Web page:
In 2012, then-public editor for The New York Times Margaret Sullivan called for her paper’s reporting on strict voter ID laws to state the established truth that in-person voter fraud is virtually nonexistent. Almost 10 years later, the Times continues to fall short. Worse, the Times’ failure to make it clear that systemic voter fraud is a Republican fantasy has spread to the newspaper's coverage of other voter suppression and election subversion tactics.
A new Media Matters study looked at the New York Times coverage of a wave of recent legislation proposed by state Republicans who purportedly want to ensure “election integrity” across the country, from Georgia to Texas. We found that 25 out of 62 articles (40%) reporting on these voter suppression and election subversion tactics from March 1 to August 13 did not state in their “own voice” that there is no widespread voter fraud, as Sullivan repeatedly recommended during her tenure.
Instead, the Times frequently fell into the “false balance” trap -- the practice of giving equal weight to both sides of a story despite a determining truth -- an approach its own public editor condemned, as “journalists need to make every effort to get beyond the spin and help readers know what to believe, to help them make their way through complicated and contentious subjects.”
Sullivan was right. In the wake of former President Donald Trump’s lies that the 2020 election was corrupted by voter fraud, the corresponding Republican bills presented under this false premise, and a Republican base lost in this disinformation, the Times’ retreat into false balance when reporting on voter suppression and election subversion is even less appropriate now than it was a decade ago. The Times’ failure on this front is even more noticeable when contrasted with its many articles that do meet the best practices of explaining the lack of significant voter fraud in this country.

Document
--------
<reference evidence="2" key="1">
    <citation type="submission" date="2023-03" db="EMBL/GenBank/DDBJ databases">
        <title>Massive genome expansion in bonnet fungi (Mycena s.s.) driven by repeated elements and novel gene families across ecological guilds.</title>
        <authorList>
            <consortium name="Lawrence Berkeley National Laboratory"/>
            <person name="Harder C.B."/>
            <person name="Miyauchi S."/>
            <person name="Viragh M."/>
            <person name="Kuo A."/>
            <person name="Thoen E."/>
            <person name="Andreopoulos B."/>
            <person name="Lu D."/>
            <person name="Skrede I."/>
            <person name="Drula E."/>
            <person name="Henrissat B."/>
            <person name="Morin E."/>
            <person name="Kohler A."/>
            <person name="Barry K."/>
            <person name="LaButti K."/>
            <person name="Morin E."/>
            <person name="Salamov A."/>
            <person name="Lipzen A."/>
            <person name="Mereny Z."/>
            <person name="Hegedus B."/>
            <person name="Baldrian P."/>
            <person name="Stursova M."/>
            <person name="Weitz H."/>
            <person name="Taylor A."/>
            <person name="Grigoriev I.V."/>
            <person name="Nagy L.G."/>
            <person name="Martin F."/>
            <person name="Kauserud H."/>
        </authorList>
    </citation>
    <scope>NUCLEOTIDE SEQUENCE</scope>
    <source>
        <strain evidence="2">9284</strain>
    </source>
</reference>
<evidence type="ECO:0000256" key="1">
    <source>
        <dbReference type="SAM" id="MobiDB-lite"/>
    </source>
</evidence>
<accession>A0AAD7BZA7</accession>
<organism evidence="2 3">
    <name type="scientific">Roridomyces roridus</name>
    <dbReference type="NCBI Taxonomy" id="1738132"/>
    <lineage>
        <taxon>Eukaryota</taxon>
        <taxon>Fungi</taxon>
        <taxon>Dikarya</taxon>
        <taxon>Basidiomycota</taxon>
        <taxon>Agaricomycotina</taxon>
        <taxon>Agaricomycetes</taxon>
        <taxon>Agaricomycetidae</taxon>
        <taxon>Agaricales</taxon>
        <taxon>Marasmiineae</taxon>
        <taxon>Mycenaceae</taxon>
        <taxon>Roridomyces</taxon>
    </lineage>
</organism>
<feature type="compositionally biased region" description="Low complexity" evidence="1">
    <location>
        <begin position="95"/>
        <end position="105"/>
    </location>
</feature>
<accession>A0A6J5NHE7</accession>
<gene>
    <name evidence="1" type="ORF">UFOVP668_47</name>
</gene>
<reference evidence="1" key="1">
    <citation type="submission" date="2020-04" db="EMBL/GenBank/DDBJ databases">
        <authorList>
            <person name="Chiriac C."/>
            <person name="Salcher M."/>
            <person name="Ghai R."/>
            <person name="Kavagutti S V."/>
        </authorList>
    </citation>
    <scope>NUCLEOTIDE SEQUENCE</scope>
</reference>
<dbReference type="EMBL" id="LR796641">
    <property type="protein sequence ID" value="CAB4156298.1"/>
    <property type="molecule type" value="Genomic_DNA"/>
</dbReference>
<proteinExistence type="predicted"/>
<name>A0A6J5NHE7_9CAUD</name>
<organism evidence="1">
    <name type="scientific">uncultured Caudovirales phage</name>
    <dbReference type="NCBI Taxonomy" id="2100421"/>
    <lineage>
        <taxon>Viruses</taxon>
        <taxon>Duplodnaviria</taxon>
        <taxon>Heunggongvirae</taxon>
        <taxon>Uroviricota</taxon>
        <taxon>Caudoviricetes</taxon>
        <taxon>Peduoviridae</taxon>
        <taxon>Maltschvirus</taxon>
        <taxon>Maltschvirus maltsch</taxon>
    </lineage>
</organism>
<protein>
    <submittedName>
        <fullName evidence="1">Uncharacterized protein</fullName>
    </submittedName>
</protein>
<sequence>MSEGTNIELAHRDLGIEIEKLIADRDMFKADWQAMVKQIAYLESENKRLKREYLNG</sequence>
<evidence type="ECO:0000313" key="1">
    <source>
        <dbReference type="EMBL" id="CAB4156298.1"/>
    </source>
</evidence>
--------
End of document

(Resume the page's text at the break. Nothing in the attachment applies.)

In March, the Georgia state legislature approved a set of voter suppression and election subversion tactics, and afterward similar bills started appearing in state legislatures across the country. As the Times began reporting on this trend, its articles semi-frequently debunked the notion that these laws protect against existing voter fraud:
Like nearly all of the Republicans involved in the party's voter integrity efforts, Mr. Gruters declined to characterize Mr. Biden's victory as legitimate, despite there being no evidence of widespread fraud and multiple state audits reaffirming the results. [The New York Times, 3/23/21]
G.O.P. lawmakers have been fueled by a party base that has largely embraced Mr. Trump's false claims of widespread voter fraud and a stolen 2020 election. [The New York Times, 4/29/21]
Voter fraud is extremely rare in the United States, and officials in every state and at the federal level affirmed that the 2020 election was secure. [The New York Times, 5/13/21]
Unfortunately, these unequivocal statements about the voter fraud lie were not routine at the beginning of the study period, and they are becoming even less frequent now. Since the beginning of July, this context has been left out of well over half (62%) of relevant articles, a trend that is especially worrisome as the U.S. Senate is expected to return to voting rights legislation in September.
On July 12, for example, the Times reported on the dispute over the voter suppression bill currently being pushed by Texas Republicans: